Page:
# Re: Turing vs math

From: <hal.domain.name.hidden>
Date: Sun, 24 Oct 1999 18:41:48 -0700

Christopher Maloney, <dude.domain.name.hidden>, writes:
> hal.domain.name.hidden wrote:
> >
> > Juergen Schmidhuber, juergen.domain.name.hidden, writes, quoting Hal:
> > > > I do think that this argument has some problems, but it is appealing and
> > > > if the holes can be filled it seems to offer an answer to the question.
> > > > What do you think?
> > >
> > > Where exactly are the holes?
> >
> > One is what I mentioned earlier, that a trivial program which enumerates
> > and executes (in dovetailing, interleaved form) all possible programs
> > will create every mind in every possible situation. This is a very
> > short program and hence is the most likely universe for us to live in.
>
> I don't see this as a hole at all. Maybe I'm missing something, but I
> thought the whole point of postulating a universal dovetailer was that
> it creates "everything" from zero information (or as near as dammit).

To see that it is a hole, you have to know what the argument is that it
is a hole in!

The argument attempts to explain why we don't see flying rabbits or
other magical exceptions to the natural and simple laws of physics.
The reason, according to this argument, is that universes with simple
laws of physics can be described (simulated) with a shorter program
than universes which have complicated laws of physics with all kinds of
exceptions like magical flying rabbits. The argument further assumes that
universes exist with greater probability the shorter their program is.
Since flying-rabbit universes have larger programs than non-flying-rabbit
ones, they are therefore of lower probability. Hence we are unlikely
to be living in a flying-rabbit universe.

That is the argument. The hole is that it does not work if we consider
one of the shortest possible universe programs, the universal dovetailer
(UD). This simple program creates, as part of its output, flying rabbits.
Yet it is an incredibly simple program, hence it is very high probability.
In fact, it is very likely that we do live in the universe created by
this program, and since that universe has flying rabbits in it we have
failed to explain why we don't see flying rabbits.

To resolve this, we have to do one of two things, as I see it. We can
disallow the UD as a legal "universe" simulator, by saying that it doesn't
really create one universe, it creates multiple ones. And if we do that,
we can then restrict our attention to programs which create only single
universes, and then indeed we find that flying-rabbit universes are less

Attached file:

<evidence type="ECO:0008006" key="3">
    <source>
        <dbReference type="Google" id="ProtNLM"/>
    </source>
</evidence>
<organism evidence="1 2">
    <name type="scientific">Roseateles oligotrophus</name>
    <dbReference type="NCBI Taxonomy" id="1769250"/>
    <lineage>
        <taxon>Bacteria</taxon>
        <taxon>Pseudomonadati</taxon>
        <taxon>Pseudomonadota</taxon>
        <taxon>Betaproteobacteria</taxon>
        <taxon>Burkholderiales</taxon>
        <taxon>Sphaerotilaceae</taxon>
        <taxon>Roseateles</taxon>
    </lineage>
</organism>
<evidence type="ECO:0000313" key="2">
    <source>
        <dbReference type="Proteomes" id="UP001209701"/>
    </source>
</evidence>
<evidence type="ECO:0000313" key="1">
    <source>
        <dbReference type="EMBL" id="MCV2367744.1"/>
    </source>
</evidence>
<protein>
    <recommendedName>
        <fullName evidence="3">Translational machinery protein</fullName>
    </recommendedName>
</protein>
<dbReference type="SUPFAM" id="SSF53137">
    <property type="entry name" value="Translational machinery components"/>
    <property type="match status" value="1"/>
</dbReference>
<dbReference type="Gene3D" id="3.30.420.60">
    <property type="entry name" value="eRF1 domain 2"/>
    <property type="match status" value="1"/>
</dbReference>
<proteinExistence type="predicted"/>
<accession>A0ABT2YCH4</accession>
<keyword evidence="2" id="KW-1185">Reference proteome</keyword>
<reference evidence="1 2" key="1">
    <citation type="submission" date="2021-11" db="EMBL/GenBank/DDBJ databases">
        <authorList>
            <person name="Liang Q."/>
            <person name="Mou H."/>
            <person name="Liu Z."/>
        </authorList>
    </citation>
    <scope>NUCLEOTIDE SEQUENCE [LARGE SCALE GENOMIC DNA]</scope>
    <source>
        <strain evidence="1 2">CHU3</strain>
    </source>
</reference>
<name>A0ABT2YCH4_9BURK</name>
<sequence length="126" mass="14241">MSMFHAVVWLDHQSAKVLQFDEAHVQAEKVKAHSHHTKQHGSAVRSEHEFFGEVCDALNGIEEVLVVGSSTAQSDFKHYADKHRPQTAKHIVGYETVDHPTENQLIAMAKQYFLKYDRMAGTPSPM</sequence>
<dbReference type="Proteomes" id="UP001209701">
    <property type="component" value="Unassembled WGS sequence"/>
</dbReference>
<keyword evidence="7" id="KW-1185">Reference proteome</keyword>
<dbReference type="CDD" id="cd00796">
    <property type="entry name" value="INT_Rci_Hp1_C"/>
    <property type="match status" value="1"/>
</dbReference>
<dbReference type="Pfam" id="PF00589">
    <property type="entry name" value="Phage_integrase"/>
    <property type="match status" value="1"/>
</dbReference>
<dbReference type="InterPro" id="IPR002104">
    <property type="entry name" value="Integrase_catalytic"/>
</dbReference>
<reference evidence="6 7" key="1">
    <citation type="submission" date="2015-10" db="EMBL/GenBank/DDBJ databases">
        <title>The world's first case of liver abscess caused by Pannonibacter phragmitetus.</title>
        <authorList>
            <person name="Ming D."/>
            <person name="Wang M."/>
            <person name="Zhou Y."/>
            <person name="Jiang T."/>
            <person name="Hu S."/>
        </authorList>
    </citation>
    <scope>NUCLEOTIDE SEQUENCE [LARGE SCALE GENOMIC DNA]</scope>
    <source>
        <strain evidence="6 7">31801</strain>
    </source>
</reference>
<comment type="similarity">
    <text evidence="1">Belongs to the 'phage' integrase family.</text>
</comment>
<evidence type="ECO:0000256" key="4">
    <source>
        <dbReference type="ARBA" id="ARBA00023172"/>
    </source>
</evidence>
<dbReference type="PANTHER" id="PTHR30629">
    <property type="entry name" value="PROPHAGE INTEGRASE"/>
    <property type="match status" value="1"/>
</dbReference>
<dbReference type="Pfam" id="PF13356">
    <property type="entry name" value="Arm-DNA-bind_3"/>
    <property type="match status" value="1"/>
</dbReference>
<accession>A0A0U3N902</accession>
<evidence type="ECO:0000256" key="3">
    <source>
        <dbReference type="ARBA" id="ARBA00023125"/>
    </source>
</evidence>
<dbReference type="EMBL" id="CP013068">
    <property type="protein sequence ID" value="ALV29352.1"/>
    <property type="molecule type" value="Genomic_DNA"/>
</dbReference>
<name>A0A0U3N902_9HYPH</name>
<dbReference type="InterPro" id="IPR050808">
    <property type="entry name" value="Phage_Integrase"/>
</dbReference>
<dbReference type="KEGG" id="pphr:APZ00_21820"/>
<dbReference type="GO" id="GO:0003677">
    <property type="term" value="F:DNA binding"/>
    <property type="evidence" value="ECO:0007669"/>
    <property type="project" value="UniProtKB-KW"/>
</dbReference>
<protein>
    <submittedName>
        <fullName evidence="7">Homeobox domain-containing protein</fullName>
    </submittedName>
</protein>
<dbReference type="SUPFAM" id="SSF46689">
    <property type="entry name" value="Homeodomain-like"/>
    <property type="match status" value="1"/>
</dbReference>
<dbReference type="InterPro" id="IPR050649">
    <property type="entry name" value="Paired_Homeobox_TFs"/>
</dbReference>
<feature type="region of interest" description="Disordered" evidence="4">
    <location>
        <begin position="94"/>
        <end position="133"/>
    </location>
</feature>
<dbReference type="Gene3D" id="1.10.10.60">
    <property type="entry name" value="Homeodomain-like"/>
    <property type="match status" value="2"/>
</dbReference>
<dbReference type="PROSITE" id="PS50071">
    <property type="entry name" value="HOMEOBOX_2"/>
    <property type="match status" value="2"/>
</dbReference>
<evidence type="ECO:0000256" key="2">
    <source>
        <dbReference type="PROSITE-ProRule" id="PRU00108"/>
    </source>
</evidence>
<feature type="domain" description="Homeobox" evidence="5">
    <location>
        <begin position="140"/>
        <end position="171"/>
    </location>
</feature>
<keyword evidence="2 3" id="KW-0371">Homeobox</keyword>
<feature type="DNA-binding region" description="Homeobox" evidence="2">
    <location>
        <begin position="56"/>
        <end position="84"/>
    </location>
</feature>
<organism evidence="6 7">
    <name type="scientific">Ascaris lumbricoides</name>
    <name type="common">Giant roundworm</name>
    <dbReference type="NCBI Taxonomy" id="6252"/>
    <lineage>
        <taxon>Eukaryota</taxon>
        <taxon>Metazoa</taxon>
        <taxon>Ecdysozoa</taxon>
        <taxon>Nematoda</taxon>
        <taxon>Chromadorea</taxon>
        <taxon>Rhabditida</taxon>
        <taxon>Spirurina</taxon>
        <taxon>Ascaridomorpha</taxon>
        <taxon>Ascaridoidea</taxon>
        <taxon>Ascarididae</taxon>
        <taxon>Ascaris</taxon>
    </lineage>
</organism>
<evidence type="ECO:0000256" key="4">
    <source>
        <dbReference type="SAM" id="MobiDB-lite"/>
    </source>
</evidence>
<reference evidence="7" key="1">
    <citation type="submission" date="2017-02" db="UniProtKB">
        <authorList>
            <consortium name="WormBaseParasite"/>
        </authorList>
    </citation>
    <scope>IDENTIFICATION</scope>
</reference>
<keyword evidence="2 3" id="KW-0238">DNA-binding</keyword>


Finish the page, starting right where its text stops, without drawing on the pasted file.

probable than others.

However to take this step we need an objective basis for doing so.
We could say that "one universe" is identified with a single spacetime
manifold, or is some kind of structure that has a certain amount of
connectivity and continuity. Since the UD creates multiple independent
structures with no connection to each other, we could argue that it
objectively creates multiple universes. However this adds considerable
baggage to the theory.

The other possibility, which was proposed by Wei Dai and is the one
which makes sense to me, is to state that the probability of an event
or structure is not just a matter of how probable the universe is which
creates it.

Rather, you have to look at how easy it is to localize that particular
structure within the universe. A simple program which outputs an enormous
universe which has, buried in one tiny place, a copy of my mind, should
not count for much. A more complex program which outputs a smaller
universe in which my mind is a proportionately bigger piece might actually
contribute more, even though the program to create the universe is larger.

Hence, the solution is to say that the contribution to the probability of
structure A in universe X is the size of the program to create universe X,
plus the size of the program which, given universe X, outputs structure A.

There is a very strong precedent for this in Kolmogorov complexity.
We say that the complexity of a string is the size of the smallest program
which outputs (only) that string. We could write a trivial counting
program to output all strings, but that doesn't mean each such string
has a small complexity. If you have two programs, one which outputs many
strings, and the other which takes that output and selects some particular
substring for output, then the sum of the sizes of those two programs
represents the total size of the program to output that substring. It
is this total size which is used to calculate K. complexity.

This is exactly what Wei proposes to do for measuring probabilites in
the context of the multiple universes. It is not enough to know the
probability of a universe which includes the desired structure (my mind,
say) somewhere; you also need to add in a measure of how hard it is to
localize that structure within that universe.

This plugs the hole in the argument above, because even though the UD
outputs a flying-rabbit universe, localizing that universe within the UD
output is going to take at least as large a program as one which creates
it in the first place. Hence the net contribution of the UD to the
probability of any given structure is no larger than for a straightforward
program which implements that structure. The hole is thereby plugged.

Hal
Received on Sun Oct 24 1999 - 18:44:38 PDT

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